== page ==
The divine bull
Another prominent zoomorphic deity type is the divine bull. Tarvos Trigaranus ("bull with three cranes") is pictured on reliefs from the cathedral at Trier, Germany, and at Notre-Dame de Paris. In Irish literature, the Donn Cuailnge ("Brown Bull of Cooley") plays a central role in the epic Táin Bó Cuailnge ("The Cattle-Raid of Cooley").
The ram-headed snake
This table shows some of the Celtic and Romano-Celtic gods and goddesses mentioned above, in Romanized form as well as ancient Gaulish, British or Iberian names as well as those of the Tuatha Dé Danann and characters from the Mabinogion. They are arranged so as to suggest some linguistic or functional associations among the ancient gods and literary figures; needless to say, all such associations are subject to continual scholarly revision and disagreement. In particular, it has been noted by scholars such as Sjoestedt that it is inappropriate to try to fit Insular Celtic deities into a Roman format as such attempts seriously distort the Insular deities.
|Crouga (Celtiberian)||Crom Cruach|
- Julius Caesar, Commentarii de Bello Gallico 6:17-18
- Paul-Marie Duval, Les dieux de la Gaule, Éditions Payot, Paris, 1993. ISBN 2-228-88621-1
- Miranda J. Green. (2005) Exploring the world of the druids. London: Thames & Hudson. ISBN 0-500-28571-3. Page 26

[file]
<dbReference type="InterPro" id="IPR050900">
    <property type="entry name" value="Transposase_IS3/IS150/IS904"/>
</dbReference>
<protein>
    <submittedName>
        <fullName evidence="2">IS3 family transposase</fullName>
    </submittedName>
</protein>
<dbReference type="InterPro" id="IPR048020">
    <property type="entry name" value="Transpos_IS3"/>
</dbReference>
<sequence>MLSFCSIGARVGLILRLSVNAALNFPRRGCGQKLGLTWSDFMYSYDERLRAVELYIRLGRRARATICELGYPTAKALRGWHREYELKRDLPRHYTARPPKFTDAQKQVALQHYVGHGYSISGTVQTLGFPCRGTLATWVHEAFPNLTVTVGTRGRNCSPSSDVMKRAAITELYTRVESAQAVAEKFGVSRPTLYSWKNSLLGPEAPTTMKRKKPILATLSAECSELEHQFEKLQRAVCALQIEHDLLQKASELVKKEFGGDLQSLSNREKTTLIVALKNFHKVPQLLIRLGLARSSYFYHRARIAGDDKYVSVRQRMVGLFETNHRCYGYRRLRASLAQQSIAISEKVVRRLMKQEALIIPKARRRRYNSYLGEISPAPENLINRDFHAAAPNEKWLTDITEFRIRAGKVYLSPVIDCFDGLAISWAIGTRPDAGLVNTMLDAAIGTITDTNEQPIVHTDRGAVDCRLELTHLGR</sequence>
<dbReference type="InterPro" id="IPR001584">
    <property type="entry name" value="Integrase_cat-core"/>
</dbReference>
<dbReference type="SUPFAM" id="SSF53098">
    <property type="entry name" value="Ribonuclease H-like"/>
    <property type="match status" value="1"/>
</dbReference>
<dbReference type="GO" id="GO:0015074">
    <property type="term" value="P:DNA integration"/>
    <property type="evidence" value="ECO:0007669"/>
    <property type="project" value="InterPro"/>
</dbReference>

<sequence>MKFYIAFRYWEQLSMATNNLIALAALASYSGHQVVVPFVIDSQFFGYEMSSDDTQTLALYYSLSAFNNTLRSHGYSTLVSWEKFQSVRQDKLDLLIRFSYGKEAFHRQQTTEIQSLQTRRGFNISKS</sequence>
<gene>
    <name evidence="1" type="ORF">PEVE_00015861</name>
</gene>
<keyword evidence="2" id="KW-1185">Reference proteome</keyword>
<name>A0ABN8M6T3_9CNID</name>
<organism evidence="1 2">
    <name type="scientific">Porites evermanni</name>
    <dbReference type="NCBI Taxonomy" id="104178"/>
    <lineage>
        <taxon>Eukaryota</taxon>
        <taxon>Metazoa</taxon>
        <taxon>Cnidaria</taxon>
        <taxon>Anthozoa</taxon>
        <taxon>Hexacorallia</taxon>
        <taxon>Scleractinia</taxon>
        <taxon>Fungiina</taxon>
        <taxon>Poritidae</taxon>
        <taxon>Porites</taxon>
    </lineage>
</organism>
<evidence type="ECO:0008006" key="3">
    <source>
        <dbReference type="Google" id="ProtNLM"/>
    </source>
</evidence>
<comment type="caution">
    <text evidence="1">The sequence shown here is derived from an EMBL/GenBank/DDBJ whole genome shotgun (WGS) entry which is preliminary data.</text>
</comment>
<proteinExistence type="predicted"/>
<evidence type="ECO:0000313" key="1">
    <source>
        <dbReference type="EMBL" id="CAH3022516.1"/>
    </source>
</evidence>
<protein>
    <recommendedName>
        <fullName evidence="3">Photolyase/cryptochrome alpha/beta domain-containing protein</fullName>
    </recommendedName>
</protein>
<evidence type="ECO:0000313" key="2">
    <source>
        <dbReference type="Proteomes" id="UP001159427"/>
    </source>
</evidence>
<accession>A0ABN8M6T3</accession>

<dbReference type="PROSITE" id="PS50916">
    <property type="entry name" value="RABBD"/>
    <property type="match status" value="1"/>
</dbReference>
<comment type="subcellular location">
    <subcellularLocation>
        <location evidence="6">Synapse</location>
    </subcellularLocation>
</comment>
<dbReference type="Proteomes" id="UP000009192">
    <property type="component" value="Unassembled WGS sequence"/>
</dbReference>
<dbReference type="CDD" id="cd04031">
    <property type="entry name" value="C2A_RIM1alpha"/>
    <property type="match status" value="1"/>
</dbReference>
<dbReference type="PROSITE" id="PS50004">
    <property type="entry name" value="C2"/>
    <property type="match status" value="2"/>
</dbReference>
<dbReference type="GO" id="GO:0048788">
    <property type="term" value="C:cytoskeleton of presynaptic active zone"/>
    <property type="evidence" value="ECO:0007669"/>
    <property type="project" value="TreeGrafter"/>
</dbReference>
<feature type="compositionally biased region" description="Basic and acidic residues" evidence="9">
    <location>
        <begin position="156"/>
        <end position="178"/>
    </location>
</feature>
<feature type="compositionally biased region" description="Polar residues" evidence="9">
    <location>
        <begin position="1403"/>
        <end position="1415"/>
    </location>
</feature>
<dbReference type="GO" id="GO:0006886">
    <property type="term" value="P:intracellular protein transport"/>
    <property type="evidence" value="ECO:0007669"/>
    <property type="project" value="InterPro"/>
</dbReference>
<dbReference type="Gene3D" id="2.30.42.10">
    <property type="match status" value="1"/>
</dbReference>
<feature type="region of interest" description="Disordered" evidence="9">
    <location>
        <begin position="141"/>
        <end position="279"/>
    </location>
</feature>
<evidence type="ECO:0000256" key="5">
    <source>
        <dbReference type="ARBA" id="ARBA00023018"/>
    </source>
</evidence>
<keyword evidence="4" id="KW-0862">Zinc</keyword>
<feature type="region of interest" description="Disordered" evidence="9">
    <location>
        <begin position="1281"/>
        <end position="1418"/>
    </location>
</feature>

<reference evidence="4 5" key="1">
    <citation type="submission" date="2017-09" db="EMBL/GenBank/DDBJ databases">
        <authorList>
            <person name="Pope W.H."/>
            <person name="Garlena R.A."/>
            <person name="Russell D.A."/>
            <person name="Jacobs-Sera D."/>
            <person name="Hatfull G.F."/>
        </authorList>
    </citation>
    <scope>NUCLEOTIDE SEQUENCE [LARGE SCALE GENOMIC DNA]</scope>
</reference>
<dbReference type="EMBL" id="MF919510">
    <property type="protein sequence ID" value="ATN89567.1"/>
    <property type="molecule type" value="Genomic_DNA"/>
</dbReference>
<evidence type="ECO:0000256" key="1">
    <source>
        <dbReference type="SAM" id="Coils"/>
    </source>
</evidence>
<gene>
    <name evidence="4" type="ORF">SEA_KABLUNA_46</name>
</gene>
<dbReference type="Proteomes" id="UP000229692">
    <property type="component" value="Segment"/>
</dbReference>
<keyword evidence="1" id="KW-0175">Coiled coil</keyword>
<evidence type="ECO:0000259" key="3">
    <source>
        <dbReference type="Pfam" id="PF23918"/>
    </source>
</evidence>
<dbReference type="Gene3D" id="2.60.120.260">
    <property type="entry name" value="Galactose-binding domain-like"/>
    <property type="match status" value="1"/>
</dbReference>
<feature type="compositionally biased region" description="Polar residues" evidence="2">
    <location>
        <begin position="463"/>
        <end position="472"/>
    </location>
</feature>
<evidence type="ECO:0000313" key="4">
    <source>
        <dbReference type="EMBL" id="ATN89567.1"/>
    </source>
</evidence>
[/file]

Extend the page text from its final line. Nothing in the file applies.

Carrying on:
- Miranda J. Green. (2005) Exploring the world of the druids. London: Thames & Hudson. ISBN 0-500-28571-3. Page 27
- Miranda J. Green. (2005) Exploring the world of the druids. London: Thames & Hudson. ISBN 0-500-28571-3. Page 27-28
- Miranda J. Green. (2005) Exploring the world of the druids. London: Thames & Hudson. ISBN 0-500-28571-3. Page 28
- Jufer, Nicole & Thierry Luginbühl (2001). Les dieux gaulois: répertoire des noms de divinités celtiques connus par l'épigraphie, les textes antiques et la toponymie. Paris: Editions Errance. ISBN 2-87772-200-7.
- Recueil des Inscriptions Gauloises I (1985), pp.318-325.
- L'Année Épigraphique 1987, no. 772.
- Peter Schrijver, "On Henbane and Early European Narcotics", Zeitschrift für celtische Philologie vol.51 (1999), pp.17-45
- Miranda Green. 1986. The Gods of the Celts. Alan Sutton, Gloucs. ISBN 0-86299-292-3
- Patrick K. Ford (ed/trans). 1977. The Mabinogi and other Medieval Welsh Tales. University of California Press, Berkeley. ISBN 0-520-03414-7
- Elizabeth A. Gray (ed/trans). 1982. Cath Maige Tuired: The Second Battle of Mag Tuired. Irish Texts Society (Vol. LII), Naas, Co Kildare
- R. A. Stewart Macalister (ed/trans). 1941. Lebor Gabála Érenn: The Book of the Taking of Ireland. Part IV. Irish Texts Society (Vol. XLI), Dublin.
- Marcus Annaeus Lucanus. c. 61-65. Bellum civile, Book I, ll.498-501. Online translation
- CIL XIII, 06572, CIL XIII, 04507, CIL XIII, 06455